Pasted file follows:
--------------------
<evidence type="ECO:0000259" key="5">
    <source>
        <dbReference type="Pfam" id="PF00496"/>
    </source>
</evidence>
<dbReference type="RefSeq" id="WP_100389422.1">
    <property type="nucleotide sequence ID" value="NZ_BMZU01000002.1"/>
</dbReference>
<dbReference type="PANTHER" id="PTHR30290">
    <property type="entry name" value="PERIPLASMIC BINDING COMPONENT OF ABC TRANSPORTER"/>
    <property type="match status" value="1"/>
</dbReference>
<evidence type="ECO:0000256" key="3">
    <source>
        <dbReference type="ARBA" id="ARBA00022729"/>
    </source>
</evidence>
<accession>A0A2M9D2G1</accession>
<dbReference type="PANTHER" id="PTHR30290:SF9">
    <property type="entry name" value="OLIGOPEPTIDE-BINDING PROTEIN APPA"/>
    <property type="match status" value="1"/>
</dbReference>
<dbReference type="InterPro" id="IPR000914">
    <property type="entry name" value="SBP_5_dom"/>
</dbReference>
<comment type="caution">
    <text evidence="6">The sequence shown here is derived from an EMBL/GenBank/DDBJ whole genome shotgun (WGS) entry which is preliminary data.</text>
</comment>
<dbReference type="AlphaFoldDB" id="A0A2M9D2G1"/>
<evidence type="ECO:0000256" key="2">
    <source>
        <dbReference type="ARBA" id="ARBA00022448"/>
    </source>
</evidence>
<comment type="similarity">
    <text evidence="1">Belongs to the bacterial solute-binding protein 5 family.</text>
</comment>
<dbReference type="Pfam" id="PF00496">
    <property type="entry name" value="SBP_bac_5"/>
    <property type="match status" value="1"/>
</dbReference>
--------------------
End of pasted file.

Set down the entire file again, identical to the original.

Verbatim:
<evidence type="ECO:0000259" key="5">
    <source>
        <dbReference type="Pfam" id="PF00496"/>
    </source>
</evidence>
<dbReference type="RefSeq" id="WP_100389422.1">
    <property type="nucleotide sequence ID" value="NZ_BMZU01000002.1"/>
</dbReference>
<dbReference type="PANTHER" id="PTHR30290">
    <property type="entry name" value="PERIPLASMIC BINDING COMPONENT OF ABC TRANSPORTER"/>
    <property type="match status" value="1"/>
</dbReference>
<evidence type="ECO:0000256" key="3">
    <source>
        <dbReference type="ARBA" id="ARBA00022729"/>
    </source>
</evidence>
<accession>A0A2M9D2G1</accession>
<dbReference type="PANTHER" id="PTHR30290:SF9">
    <property type="entry name" value="OLIGOPEPTIDE-BINDING PROTEIN APPA"/>
    <property type="match status" value="1"/>
</dbReference>
<dbReference type="InterPro" id="IPR000914">
    <property type="entry name" value="SBP_5_dom"/>
</dbReference>
<comment type="caution">
    <text evidence="6">The sequence shown here is derived from an EMBL/GenBank/DDBJ whole genome shotgun (WGS) entry which is preliminary data.</text>
</comment>
<dbReference type="AlphaFoldDB" id="A0A2M9D2G1"/>
<evidence type="ECO:0000256" key="2">
    <source>
        <dbReference type="ARBA" id="ARBA00022448"/>
    </source>
</evidence>
<comment type="similarity">
    <text evidence="1">Belongs to the bacterial solute-binding protein 5 family.</text>
</comment>
<dbReference type="Pfam" id="PF00496">
    <property type="entry name" value="SBP_bac_5"/>
    <property type="match status" value="1"/>
</dbReference>